The first EarthByte seminar of the new year will be held via Zoom at 11am–12pm Wednesday 2nd February (Sydney time). This week’s speaker will be Roberta Carluccio of the EarthByte Group. The Zoom meeting can be accessed here: https://uni-sydney.zoom.us/j/85723453817. Full details of the seminar are below:
The influence of a sub-lithospheric decoupling layer on subduction zone surface motion, mantle circulation and slab dynamics
The lithosphere consists of a strong surface layer fragmented in a series of major and minor tectonic plates moving over a weaker and more buoyant layer of asthenospheric material. Recent geophysical observations report an abrupt seismic velocity decrease and electrical conductivity increase directly beneath certain segments of the subducting Pacific lithosphere. This inferred sub-lithospheric weakness may represent the channelised base of the subducting oceanic lithosphere and is predicted to lubricate the base of subducting plates enforcing the decoupling at the LAB. It, therefore, has significant implications for our understanding of subduction dynamics and plate tectonics. However, little is known about the geodynamic impact of this feature on subducting slab dynamics and large-scale mantle flow.
In this study, we use subduction numerical models where we vary the physical properties of this layer and address its impact on slab deformation style including subduction surface motions, induced mantle flow and patterns of seismic anisotropies. Our results show that the physical properties of the sub-lithospheric layer fundamentally control the partitioning of surface motions between trench migration and horizontal plate velocities, but also the partitioning of the induced mantle flow as it splits into its poloidal and toroidal components. Additionally, a very thin and weak sub-lithospheric layer promotes the development of complex patterns of mantle anisotropy around the subduction zone.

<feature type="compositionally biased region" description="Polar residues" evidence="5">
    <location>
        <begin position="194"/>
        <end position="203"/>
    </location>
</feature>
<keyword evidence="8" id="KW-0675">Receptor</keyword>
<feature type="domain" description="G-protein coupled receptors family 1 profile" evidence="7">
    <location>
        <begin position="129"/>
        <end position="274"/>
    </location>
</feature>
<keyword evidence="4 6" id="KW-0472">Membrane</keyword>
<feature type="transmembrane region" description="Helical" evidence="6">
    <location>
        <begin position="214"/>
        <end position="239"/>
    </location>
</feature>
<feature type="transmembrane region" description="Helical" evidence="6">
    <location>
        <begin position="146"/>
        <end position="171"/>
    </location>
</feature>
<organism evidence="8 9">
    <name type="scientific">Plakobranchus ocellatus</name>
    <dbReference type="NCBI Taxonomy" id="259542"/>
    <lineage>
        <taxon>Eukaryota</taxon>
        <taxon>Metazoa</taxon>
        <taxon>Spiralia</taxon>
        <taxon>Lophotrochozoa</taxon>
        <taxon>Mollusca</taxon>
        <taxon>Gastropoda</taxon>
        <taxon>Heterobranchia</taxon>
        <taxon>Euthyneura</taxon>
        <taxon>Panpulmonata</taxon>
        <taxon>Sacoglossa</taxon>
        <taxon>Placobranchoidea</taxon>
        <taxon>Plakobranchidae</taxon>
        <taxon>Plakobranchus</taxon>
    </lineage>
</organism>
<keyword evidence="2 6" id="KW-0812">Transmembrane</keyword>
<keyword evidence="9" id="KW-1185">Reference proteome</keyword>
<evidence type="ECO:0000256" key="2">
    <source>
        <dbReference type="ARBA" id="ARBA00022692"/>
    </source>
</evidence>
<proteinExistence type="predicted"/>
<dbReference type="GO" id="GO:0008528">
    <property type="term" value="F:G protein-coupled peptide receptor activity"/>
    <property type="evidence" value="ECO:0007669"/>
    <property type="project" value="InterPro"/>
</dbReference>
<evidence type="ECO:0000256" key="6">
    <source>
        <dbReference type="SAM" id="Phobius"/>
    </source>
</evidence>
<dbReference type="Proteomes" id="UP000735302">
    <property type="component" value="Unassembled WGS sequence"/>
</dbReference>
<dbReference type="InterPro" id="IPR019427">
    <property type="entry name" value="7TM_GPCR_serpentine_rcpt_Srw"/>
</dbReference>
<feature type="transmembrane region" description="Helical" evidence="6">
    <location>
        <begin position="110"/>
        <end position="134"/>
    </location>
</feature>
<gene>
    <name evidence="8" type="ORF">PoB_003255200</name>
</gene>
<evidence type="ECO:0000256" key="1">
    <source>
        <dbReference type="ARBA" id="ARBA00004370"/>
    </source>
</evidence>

These findings contribute to the resolution of the subduction geodynamics debate about whether an SLL can substantially influence the dynamics of sinking plates and three-dimensional flow around the subduction zone. By acting as a slippery base for the motion of the subducting lithosphere, it sharpens the decoupling between the strong tectonic plates and the weaker mantle underneath. This has significant consequences on plate velocities and deformation, as well as on the mantle flow nature and evolution around the subduction zone. We suggest that a decoupling thin layer embedded beneath the base of a subducting plate can significantly influence patterns of slab geometries, trench migrations and seismic anisotropy observed in subduction regions, such as Izu-Bonin-Mariana, Central America, and Kamchatka-Aleutian among others, with broader implications for the evolution of complex plate margins.